NASA is sending humans back into deep space as part of the Artemis program. The mission? Establish a first long-term presence on the Moon’s South Pole and prepare for future missions to Mars. Audacious and exciting. We couldn’t agree more.
Webex has joined the Artemis I mission as part of Callisto, a technology-demonstration payload that was built in collaboration with Lockheed Martin and Amazon engineers and is flying onboard NASA’s Orion spacecraft for this mission. The Artemis generation will see the first humans living and working on the Moon. A dawn of a new lunar economy creating jobs not imagined yet, in places unknown, through realizing ideas that seem unfathomable. We are excited about the possibilities this era brings and believe through the magic that sits at the intersection of technology, tenacity, and human collaboration, we can—together—propel humanity faster and further than ever before. We are proud to be working alongside extraordinary minds in pushing the boundaries of deep space video collaboration. Welcome aboard the Callisto Technology Demonstration, as Artemis I ushers in the new era of deep space exploration.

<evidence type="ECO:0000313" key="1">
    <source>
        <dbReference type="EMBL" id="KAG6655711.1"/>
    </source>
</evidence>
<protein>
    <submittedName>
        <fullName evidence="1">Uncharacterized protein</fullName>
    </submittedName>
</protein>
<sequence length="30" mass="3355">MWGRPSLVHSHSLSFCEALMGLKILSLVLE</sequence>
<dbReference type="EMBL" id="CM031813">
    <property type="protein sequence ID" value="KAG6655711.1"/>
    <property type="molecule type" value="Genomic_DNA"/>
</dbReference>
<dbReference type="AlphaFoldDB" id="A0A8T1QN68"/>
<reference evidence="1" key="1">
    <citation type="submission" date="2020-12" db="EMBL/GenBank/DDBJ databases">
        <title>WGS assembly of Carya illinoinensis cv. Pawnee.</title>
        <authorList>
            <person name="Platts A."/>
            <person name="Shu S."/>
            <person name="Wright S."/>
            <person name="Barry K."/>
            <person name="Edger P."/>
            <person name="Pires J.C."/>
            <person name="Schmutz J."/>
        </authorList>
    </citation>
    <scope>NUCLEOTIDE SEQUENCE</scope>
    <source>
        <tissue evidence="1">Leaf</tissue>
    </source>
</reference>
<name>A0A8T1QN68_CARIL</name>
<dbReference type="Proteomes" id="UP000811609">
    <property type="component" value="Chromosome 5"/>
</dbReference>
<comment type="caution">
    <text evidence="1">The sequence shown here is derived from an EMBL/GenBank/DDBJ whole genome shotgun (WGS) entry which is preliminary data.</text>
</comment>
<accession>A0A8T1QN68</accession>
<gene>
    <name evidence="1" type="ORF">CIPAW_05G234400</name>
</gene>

Orion on-screen: deep space video collaboration
Star Trek. The Expanse. Interstellar. The magic of television shows and movies makes communicating with space look easy. On the big (and little) screen, astronauts can chat with their earth-bound loved ones with crystal-clear video and audio—without delays. For the most part, this holds for our fictional friends no matter where they are in space.
The reality? Most of this is still science fiction.
As you can imagine, actual communication in deep space is a challenging endeavor. We are engaging in visual collaboration with a spacecraft that will be more than 240,000 miles away. That’s 1,000 times farther than the International Space Station. Between latency, interference, and bandwidth considerations, the struggle to connect people is real. When the connection is established, the anticipated video communication experience is also different. The last time we saw video from the Moon, it was black and white, grainy, and not anywhere close to real-time. Technology has come a long way since, and so have the expectations.
For the longest, long-distance relationship
Artemis I is the first integrated test of NASA’s deep space exploration systems, including the all-new Space Launch System (SLS) rocket and the Orion spacecraft. Although the first mission is uncrewed, it is a critical step allowing NASA to test technologies used for future Artemis missions in human deep space exploration. Through Callisto, Webex joins other innovative technologies designed to keep astronauts connected and emotionally healthy.